How does the unit’s work benefit the wider University?

From the University’s perspective, nC2’s main purpose is winning the hearts and minds of industry. By helping clients to solve a problem when they really need it, we’re consolidating the University’s reputation and creating goodwill that will hopefully serve the University well further down the line. Perhaps the next time a company is hiring they will view Southampton graduates favourably, or if a research call goes out the University will be at the front of their mind as a partner to link with.

Being a consultancy unit helps us to make connections with many more companies than would be possible through academics’ industry research projects – in the last five years we’ve worked with over 70 companies.

At nC2 we have analytical equipment and expertise that typical test houses don’t have. We can give clients an understanding not just of how a material behaves in particular conditions, but why.

What sort of opportunities does nC2 provide for students?

We have run summer internships, including programmes for Southampton students and students from France, to give them experience of materials testing techniques. We have also taken on PhD students as project consultants, something I’m happy to encourage as it can give them industry experience they may not otherwise get, as well as the chance to earn some extra money. For example, one PhD student with particular skills in computer flow dynamics did some work for us that fed into my report, and I invited him to present directly to the client.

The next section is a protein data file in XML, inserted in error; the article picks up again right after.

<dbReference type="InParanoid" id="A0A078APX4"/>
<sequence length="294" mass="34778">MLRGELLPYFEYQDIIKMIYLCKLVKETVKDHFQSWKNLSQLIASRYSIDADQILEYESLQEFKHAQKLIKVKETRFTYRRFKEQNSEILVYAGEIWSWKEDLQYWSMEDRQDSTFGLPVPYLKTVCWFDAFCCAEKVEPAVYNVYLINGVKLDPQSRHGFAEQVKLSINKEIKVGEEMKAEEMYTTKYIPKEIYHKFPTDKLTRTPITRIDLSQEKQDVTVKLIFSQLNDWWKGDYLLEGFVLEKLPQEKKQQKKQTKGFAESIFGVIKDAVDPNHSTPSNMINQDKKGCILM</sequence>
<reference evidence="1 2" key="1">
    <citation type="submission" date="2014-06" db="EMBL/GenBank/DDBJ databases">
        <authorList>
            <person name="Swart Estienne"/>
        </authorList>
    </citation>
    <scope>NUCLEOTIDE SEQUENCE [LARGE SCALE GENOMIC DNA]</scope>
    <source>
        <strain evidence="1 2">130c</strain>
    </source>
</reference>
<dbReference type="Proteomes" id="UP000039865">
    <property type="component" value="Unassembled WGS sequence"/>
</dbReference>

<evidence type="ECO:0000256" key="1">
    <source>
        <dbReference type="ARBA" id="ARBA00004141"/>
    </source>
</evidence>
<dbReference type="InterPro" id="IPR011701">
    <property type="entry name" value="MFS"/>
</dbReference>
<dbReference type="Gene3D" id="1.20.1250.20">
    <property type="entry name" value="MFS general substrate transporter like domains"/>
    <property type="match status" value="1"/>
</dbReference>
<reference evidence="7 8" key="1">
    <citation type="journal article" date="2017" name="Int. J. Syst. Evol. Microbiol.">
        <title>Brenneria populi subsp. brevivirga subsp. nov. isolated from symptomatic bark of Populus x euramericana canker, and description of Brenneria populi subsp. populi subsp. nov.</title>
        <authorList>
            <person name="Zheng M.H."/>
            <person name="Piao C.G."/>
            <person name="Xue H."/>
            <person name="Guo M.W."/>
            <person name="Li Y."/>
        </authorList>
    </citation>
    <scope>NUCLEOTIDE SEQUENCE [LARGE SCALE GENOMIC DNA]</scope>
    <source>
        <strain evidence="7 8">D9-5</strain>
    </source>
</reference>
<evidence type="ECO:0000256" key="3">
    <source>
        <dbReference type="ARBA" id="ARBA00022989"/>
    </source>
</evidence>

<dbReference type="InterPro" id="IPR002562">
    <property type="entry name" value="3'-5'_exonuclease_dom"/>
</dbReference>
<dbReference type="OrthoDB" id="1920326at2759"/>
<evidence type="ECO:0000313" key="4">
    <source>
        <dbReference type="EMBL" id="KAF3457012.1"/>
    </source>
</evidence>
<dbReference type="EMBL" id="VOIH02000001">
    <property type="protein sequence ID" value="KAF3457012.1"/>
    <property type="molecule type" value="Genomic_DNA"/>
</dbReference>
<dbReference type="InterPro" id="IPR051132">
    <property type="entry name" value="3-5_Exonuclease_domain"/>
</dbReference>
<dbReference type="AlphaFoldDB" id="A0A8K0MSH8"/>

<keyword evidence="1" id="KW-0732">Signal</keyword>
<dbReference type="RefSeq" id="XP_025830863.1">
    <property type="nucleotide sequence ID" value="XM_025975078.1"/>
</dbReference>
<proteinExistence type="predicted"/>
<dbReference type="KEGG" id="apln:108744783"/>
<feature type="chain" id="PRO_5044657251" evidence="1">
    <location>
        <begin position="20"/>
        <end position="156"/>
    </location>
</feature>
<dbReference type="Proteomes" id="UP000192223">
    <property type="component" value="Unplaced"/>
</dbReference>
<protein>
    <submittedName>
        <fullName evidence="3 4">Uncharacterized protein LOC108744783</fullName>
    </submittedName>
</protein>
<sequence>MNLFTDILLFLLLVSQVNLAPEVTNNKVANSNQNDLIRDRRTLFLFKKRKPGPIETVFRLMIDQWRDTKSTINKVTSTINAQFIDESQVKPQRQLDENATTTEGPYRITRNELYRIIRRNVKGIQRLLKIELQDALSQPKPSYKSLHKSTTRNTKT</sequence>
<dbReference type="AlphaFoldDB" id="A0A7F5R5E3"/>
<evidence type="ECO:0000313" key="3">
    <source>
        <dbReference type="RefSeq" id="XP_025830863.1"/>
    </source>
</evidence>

We train students to use the test and analysis equipment, and from time to time I share my materials failure experience directly with students. I give a guest lecture every year to fourth-year engineering students and help second-years to understand fractography (the study of the fracture surfaces of materials) in their lab work, adding value by sharing my up-to-date knowledge and giving real-world project examples.

How have you had to adapt to the COVID-19 pandemic?

We were fortunate that at the start of 2020 we were in a healthy state with a significant amount of future work secured. Although the outbreak of the pandemic meant we were unable to use our laboratory facilities until late summer, all of our clients agreed to defer the work until we were back up and running. During lockdown we were able to secure many new projects and invited clients for virtual tours of our facilities. I myself was able to conduct an urgent failure investigation remotely for a client by directing the work conducted at facilities that were open in China.

As we are in the new lockdown of 2021 we’ve had to continue to adapt certain aspects of our work to meet the changing situation. This has had a knock-on effect with essential government projects taking priority and all work taking longer to carry out, but our clients have been very supportive knowing that at the end of it they will get a high quality service. Throughout the pandemic we have kept our customers constantly informed through our COVID-19 update web page.